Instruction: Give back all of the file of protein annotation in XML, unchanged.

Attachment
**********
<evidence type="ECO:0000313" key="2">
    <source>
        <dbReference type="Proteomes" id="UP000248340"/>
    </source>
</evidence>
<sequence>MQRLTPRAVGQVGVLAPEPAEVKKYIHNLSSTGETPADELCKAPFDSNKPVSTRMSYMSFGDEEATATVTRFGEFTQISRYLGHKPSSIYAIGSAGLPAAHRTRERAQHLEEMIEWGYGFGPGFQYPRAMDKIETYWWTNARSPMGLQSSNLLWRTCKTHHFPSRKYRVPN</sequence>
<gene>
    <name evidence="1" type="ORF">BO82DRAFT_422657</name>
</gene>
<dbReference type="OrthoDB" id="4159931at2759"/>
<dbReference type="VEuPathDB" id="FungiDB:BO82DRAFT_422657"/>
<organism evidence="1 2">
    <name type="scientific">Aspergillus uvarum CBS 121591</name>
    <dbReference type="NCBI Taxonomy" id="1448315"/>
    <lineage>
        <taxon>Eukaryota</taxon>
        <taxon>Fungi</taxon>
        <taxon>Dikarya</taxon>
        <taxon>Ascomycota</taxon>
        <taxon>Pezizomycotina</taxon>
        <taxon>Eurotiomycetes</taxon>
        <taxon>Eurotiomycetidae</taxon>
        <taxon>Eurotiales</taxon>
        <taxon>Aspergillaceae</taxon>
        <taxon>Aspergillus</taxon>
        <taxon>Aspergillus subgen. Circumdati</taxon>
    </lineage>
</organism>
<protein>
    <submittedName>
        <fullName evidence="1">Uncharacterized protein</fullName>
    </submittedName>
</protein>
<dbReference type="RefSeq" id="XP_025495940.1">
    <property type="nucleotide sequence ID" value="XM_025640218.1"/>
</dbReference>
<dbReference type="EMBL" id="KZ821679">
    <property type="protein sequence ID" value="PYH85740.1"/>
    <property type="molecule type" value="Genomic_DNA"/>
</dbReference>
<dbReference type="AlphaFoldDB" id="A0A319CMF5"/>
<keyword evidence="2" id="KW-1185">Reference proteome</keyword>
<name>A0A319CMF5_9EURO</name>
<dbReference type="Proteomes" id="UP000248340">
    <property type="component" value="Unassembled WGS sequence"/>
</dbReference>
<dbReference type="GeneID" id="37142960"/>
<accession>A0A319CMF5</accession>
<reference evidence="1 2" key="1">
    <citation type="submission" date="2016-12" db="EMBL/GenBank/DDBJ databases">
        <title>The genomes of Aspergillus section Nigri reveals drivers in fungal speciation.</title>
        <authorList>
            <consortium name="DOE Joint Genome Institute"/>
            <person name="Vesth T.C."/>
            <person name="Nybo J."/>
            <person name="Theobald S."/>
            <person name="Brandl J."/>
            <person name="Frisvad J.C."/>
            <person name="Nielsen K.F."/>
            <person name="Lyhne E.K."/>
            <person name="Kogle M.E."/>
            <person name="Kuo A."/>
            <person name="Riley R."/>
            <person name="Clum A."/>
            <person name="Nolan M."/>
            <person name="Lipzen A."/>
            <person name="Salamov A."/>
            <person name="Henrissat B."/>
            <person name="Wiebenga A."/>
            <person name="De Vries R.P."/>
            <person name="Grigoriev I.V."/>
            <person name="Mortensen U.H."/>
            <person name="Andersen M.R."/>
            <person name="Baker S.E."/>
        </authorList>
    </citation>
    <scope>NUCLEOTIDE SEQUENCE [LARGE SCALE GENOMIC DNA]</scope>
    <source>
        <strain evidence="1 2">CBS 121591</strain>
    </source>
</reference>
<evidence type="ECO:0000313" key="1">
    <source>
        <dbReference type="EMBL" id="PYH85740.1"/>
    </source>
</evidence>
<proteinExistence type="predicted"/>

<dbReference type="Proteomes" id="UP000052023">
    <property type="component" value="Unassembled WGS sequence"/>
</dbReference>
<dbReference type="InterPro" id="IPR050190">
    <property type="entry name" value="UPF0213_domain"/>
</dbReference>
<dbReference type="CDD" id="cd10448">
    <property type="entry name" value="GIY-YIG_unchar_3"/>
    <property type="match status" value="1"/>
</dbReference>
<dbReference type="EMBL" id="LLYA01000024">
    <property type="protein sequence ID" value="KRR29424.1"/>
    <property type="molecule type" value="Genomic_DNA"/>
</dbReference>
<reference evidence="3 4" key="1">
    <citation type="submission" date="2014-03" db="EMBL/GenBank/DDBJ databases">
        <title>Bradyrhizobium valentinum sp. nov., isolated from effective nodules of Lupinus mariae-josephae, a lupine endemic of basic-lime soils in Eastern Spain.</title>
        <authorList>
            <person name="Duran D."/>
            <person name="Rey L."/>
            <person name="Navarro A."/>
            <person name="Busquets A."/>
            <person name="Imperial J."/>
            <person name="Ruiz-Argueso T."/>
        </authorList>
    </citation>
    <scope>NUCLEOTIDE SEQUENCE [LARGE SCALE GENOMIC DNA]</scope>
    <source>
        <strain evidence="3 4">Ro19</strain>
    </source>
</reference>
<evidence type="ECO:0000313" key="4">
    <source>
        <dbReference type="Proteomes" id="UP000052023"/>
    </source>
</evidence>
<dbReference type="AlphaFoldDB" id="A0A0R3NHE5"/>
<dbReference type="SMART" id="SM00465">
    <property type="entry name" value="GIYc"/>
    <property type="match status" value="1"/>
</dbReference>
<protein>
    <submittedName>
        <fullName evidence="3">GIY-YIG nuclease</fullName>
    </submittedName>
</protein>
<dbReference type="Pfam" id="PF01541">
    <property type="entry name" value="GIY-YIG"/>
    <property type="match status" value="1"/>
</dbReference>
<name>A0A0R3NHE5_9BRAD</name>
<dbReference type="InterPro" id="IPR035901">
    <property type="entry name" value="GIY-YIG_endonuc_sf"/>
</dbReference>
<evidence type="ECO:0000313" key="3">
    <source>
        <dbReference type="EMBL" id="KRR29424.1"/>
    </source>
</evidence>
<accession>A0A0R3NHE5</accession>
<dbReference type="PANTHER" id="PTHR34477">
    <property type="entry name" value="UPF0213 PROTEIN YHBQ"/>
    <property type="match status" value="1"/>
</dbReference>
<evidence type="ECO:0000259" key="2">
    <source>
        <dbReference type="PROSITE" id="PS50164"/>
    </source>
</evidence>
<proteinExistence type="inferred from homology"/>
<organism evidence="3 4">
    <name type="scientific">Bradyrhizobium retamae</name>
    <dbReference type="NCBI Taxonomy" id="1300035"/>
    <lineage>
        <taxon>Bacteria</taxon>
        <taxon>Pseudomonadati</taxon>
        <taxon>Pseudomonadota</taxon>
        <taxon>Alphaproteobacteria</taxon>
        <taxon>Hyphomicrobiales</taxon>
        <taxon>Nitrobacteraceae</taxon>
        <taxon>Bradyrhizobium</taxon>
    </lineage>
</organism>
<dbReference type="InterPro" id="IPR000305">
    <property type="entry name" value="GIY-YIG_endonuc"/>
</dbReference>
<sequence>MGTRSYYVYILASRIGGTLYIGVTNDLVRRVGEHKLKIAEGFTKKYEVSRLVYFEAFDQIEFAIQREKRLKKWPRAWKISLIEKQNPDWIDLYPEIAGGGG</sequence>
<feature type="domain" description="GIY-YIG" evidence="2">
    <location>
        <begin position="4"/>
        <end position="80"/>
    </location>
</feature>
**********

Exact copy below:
<evidence type="ECO:0000313" key="2">
    <source>
        <dbReference type="Proteomes" id="UP000248340"/>
    </source>
</evidence>
<sequence>MQRLTPRAVGQVGVLAPEPAEVKKYIHNLSSTGETPADELCKAPFDSNKPVSTRMSYMSFGDEEATATVTRFGEFTQISRYLGHKPSSIYAIGSAGLPAAHRTRERAQHLEEMIEWGYGFGPGFQYPRAMDKIETYWWTNARSPMGLQSSNLLWRTCKTHHFPSRKYRVPN</sequence>
<gene>
    <name evidence="1" type="ORF">BO82DRAFT_422657</name>
</gene>
<dbReference type="OrthoDB" id="4159931at2759"/>
<dbReference type="VEuPathDB" id="FungiDB:BO82DRAFT_422657"/>
<organism evidence="1 2">
    <name type="scientific">Aspergillus uvarum CBS 121591</name>
    <dbReference type="NCBI Taxonomy" id="1448315"/>
    <lineage>
        <taxon>Eukaryota</taxon>
        <taxon>Fungi</taxon>
        <taxon>Dikarya</taxon>
        <taxon>Ascomycota</taxon>
        <taxon>Pezizomycotina</taxon>
        <taxon>Eurotiomycetes</taxon>
        <taxon>Eurotiomycetidae</taxon>
        <taxon>Eurotiales</taxon>
        <taxon>Aspergillaceae</taxon>
        <taxon>Aspergillus</taxon>
        <taxon>Aspergillus subgen. Circumdati</taxon>
    </lineage>
</organism>
<protein>
    <submittedName>
        <fullName evidence="1">Uncharacterized protein</fullName>
    </submittedName>
</protein>
<dbReference type="RefSeq" id="XP_025495940.1">
    <property type="nucleotide sequence ID" value="XM_025640218.1"/>
</dbReference>
<dbReference type="EMBL" id="KZ821679">
    <property type="protein sequence ID" value="PYH85740.1"/>
    <property type="molecule type" value="Genomic_DNA"/>
</dbReference>
<dbReference type="AlphaFoldDB" id="A0A319CMF5"/>
<keyword evidence="2" id="KW-1185">Reference proteome</keyword>
<name>A0A319CMF5_9EURO</name>
<dbReference type="Proteomes" id="UP000248340">
    <property type="component" value="Unassembled WGS sequence"/>
</dbReference>
<dbReference type="GeneID" id="37142960"/>
<accession>A0A319CMF5</accession>
<reference evidence="1 2" key="1">
    <citation type="submission" date="2016-12" db="EMBL/GenBank/DDBJ databases">
        <title>The genomes of Aspergillus section Nigri reveals drivers in fungal speciation.</title>
        <authorList>
            <consortium name="DOE Joint Genome Institute"/>
            <person name="Vesth T.C."/>
            <person name="Nybo J."/>
            <person name="Theobald S."/>
            <person name="Brandl J."/>
            <person name="Frisvad J.C."/>
            <person name="Nielsen K.F."/>
            <person name="Lyhne E.K."/>
            <person name="Kogle M.E."/>
            <person name="Kuo A."/>
            <person name="Riley R."/>
            <person name="Clum A."/>
            <person name="Nolan M."/>
            <person name="Lipzen A."/>
            <person name="Salamov A."/>
            <person name="Henrissat B."/>
            <person name="Wiebenga A."/>
            <person name="De Vries R.P."/>
            <person name="Grigoriev I.V."/>
            <person name="Mortensen U.H."/>
            <person name="Andersen M.R."/>
            <person name="Baker S.E."/>
        </authorList>
    </citation>
    <scope>NUCLEOTIDE SEQUENCE [LARGE SCALE GENOMIC DNA]</scope>
    <source>
        <strain evidence="1 2">CBS 121591</strain>
    </source>
</reference>
<evidence type="ECO:0000313" key="1">
    <source>
        <dbReference type="EMBL" id="PYH85740.1"/>
    </source>
</evidence>
<proteinExistence type="predicted"/>

<dbReference type="Proteomes" id="UP000052023">
    <property type="component" value="Unassembled WGS sequence"/>
</dbReference>
<dbReference type="InterPro" id="IPR050190">
    <property type="entry name" value="UPF0213_domain"/>
</dbReference>
<dbReference type="CDD" id="cd10448">
    <property type="entry name" value="GIY-YIG_unchar_3"/>
    <property type="match status" value="1"/>
</dbReference>
<dbReference type="EMBL" id="LLYA01000024">
    <property type="protein sequence ID" value="KRR29424.1"/>
    <property type="molecule type" value="Genomic_DNA"/>
</dbReference>
<reference evidence="3 4" key="1">
    <citation type="submission" date="2014-03" db="EMBL/GenBank/DDBJ databases">
        <title>Bradyrhizobium valentinum sp. nov., isolated from effective nodules of Lupinus mariae-josephae, a lupine endemic of basic-lime soils in Eastern Spain.</title>
        <authorList>
            <person name="Duran D."/>
            <person name="Rey L."/>
            <person name="Navarro A."/>
            <person name="Busquets A."/>
            <person name="Imperial J."/>
            <person name="Ruiz-Argueso T."/>
        </authorList>
    </citation>
    <scope>NUCLEOTIDE SEQUENCE [LARGE SCALE GENOMIC DNA]</scope>
    <source>
        <strain evidence="3 4">Ro19</strain>
    </source>
</reference>
<evidence type="ECO:0000313" key="4">
    <source>
        <dbReference type="Proteomes" id="UP000052023"/>
    </source>
</evidence>
<dbReference type="AlphaFoldDB" id="A0A0R3NHE5"/>
<dbReference type="SMART" id="SM00465">
    <property type="entry name" value="GIYc"/>
    <property type="match status" value="1"/>
</dbReference>
<protein>
    <submittedName>
        <fullName evidence="3">GIY-YIG nuclease</fullName>
    </submittedName>
</protein>
<dbReference type="Pfam" id="PF01541">
    <property type="entry name" value="GIY-YIG"/>
    <property type="match status" value="1"/>
</dbReference>
<name>A0A0R3NHE5_9BRAD</name>
<dbReference type="InterPro" id="IPR035901">
    <property type="entry name" value="GIY-YIG_endonuc_sf"/>
</dbReference>
<evidence type="ECO:0000313" key="3">
    <source>
        <dbReference type="EMBL" id="KRR29424.1"/>
    </source>
</evidence>
<accession>A0A0R3NHE5</accession>
<dbReference type="PANTHER" id="PTHR34477">
    <property type="entry name" value="UPF0213 PROTEIN YHBQ"/>
    <property type="match status" value="1"/>
</dbReference>
<evidence type="ECO:0000259" key="2">
    <source>
        <dbReference type="PROSITE" id="PS50164"/>
    </source>
</evidence>
<proteinExistence type="inferred from homology"/>
<organism evidence="3 4">
    <name type="scientific">Bradyrhizobium retamae</name>
    <dbReference type="NCBI Taxonomy" id="1300035"/>
    <lineage>
        <taxon>Bacteria</taxon>
        <taxon>Pseudomonadati</taxon>
        <taxon>Pseudomonadota</taxon>
        <taxon>Alphaproteobacteria</taxon>
        <taxon>Hyphomicrobiales</taxon>
        <taxon>Nitrobacteraceae</taxon>
        <taxon>Bradyrhizobium</taxon>
    </lineage>
</organism>
<dbReference type="InterPro" id="IPR000305">
    <property type="entry name" value="GIY-YIG_endonuc"/>
</dbReference>
<sequence>MGTRSYYVYILASRIGGTLYIGVTNDLVRRVGEHKLKIAEGFTKKYEVSRLVYFEAFDQIEFAIQREKRLKKWPRAWKISLIEKQNPDWIDLYPEIAGGGG</sequence>
<feature type="domain" description="GIY-YIG" evidence="2">
    <location>
        <begin position="4"/>
        <end position="80"/>
    </location>
</feature>